A determined few didn't bother coming back. They resumed living on the land again all year round.
The Government took to calling these Outpost Camps, a very settlement-centric thing to do. When Brigitte Bardot, the aging Caucasoid Tart of European Imperialism outgrew her own role as purveyor of other furry artefacts, she set out to destroy the value of seal products. Canada graciously (sic) responded by creating programs to supplement Inuit subsistence with a few dollars for fuel, equipment and the odd emergency medivac by helicopter.
Which raised an interesting point.
How were outpost camp dwellers to call for that emergency medical assistance? The answer lay in what was to become the bright orange talisman of every outpost camp evening. The Spilsbury SBX-11A SSB transceiver. Nothing was more characteristic of the outpost auditory environment than the gentle background hiss of static weaving in and out of murmuring family chat. Qilujak and Lucaatsi providing life's play-by-play commentary, boiling tea, a Coleman lamp. It is one of the warmest Inuktitut experiences available. Intimate and secluded.
Until the Spilsbury crackled!
"Inukikunnut, Inukikunnut, qajaqtuqtulirijiit, naalappisi? Uuva!" Or if Qilujak was the caller, more like "UUUuuuuUUUUVA!!!!"
Suddenly a whole other world sprang to life. A virtual reality that, especially in its later years, settlement-bound folks hardly knew existed unless an elder kept a Spilsbury in the bedroom, with an inverted-L antenna slipping out the window to a couple of oars propped up with rocks and nylon guy wires.
I thought it was gone. There are so few, perhaps even no truly permanently occupied outpost camps at all anymore. Is there no similarly sane alternative to town-bound inanity available any longer?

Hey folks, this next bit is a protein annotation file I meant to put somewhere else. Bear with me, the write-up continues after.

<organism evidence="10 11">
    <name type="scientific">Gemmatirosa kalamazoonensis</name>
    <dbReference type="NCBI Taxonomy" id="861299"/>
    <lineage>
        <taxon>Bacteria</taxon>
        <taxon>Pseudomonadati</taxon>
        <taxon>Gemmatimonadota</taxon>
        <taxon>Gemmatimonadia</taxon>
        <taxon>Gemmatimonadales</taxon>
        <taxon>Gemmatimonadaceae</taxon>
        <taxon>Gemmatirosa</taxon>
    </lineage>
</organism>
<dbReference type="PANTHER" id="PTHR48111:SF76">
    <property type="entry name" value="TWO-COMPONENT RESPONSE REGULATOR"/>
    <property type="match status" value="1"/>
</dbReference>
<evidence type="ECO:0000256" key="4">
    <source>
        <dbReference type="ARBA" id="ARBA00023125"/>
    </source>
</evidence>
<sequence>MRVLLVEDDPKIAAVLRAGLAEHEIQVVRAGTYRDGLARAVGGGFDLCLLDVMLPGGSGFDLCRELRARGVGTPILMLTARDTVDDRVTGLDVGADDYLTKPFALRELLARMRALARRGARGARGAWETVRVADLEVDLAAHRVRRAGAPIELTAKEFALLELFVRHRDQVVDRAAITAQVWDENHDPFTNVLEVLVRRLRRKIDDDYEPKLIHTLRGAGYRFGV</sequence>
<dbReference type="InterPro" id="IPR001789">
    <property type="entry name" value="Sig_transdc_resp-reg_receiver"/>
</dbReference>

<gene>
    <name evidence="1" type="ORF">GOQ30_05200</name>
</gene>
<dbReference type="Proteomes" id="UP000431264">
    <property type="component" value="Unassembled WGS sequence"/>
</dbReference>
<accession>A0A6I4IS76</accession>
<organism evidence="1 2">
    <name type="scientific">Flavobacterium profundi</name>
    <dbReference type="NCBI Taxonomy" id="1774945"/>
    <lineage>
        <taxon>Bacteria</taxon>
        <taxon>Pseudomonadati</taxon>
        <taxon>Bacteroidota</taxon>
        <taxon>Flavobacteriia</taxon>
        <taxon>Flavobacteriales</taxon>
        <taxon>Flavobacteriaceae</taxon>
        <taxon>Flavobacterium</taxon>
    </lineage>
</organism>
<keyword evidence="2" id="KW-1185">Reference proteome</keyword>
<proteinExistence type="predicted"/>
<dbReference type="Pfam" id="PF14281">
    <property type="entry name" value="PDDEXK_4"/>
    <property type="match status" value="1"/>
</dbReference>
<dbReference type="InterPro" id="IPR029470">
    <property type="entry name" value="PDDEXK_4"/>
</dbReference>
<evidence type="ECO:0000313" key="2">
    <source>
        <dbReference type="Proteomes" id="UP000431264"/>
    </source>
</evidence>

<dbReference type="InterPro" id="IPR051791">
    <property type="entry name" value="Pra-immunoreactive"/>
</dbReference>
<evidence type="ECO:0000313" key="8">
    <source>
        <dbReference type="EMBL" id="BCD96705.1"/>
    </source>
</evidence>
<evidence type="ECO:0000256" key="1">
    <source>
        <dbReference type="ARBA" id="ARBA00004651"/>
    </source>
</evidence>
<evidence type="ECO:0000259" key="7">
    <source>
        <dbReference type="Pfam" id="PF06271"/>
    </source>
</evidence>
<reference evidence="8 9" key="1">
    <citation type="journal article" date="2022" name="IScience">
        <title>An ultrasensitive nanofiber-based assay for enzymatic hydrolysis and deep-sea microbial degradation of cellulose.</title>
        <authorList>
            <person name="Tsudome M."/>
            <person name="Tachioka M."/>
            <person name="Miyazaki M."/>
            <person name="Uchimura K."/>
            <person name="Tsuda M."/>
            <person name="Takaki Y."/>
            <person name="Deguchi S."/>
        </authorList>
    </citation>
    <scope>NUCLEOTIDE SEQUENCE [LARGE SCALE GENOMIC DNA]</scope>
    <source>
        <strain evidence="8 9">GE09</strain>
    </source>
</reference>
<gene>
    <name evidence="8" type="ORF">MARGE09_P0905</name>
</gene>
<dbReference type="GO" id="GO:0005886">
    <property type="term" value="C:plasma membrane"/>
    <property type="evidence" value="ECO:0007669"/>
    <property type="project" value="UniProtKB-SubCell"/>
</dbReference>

Then along came Spilsbook or is it Facebury?
A new Inuktitut underground is emerging. Not the dreary qallunaattitut litany of "I'm making pancakes now", "think I'll go to a movie", but the new soul of Nunavut. An alternate community is floating gently up above the concrete day-to-day of Town life. The word 'virtual' doesn't fit. It's too laden with wispy, ephemeral connotations of artificial realities. The Spilsbury Underground is not only real, it is the very substance of Inuktitut, the way of being, not just the language.
Take a deeper look at Nunavummiut on Facebook. They are already creating something so different from Town-bound culture, so much more like the old Spilsbury Underground, something to which the rest of the community are still oblivious. The quality of life, the way of treating each other, the subtle access into English of concepts that were previously only possible in Inuktitut, the language, so many elements of culture that until now were slipping away, appropriated by well meaning politicians, bureaucrats and policy wonks into stillborn IQ platitudes, the modern equivalent of an earlier and equally insulting equivalent, 'Cultural Inclusion'.
One does not subsume an entire cultural into an element of curriculum, or policy! It is the curriculum and the policy that are mere elements in an overarching culture.
Keep it up you guys. You are Inuit Qaujimajaqtuqangit. You are breathing it into this new community, this late evening social chatter, the new Spilsbury Underground.
For people like me, who understand just enough to lurk and notice, it is a delight. But for your contemporaries and offspring, and for generations world-wide after that, it will be the breath of life.
The attitudes capable of helping humanity navigate the next hundred years of crisis are not surfacing from the First and Second Worlds. They are gurgling and nurturing and re-emerging from the Third and Fourth Worlds.
Keep refining it. The time is coming when it will quietly produce real concensus and influence, the kind that can sway elections and reform planetary discourse.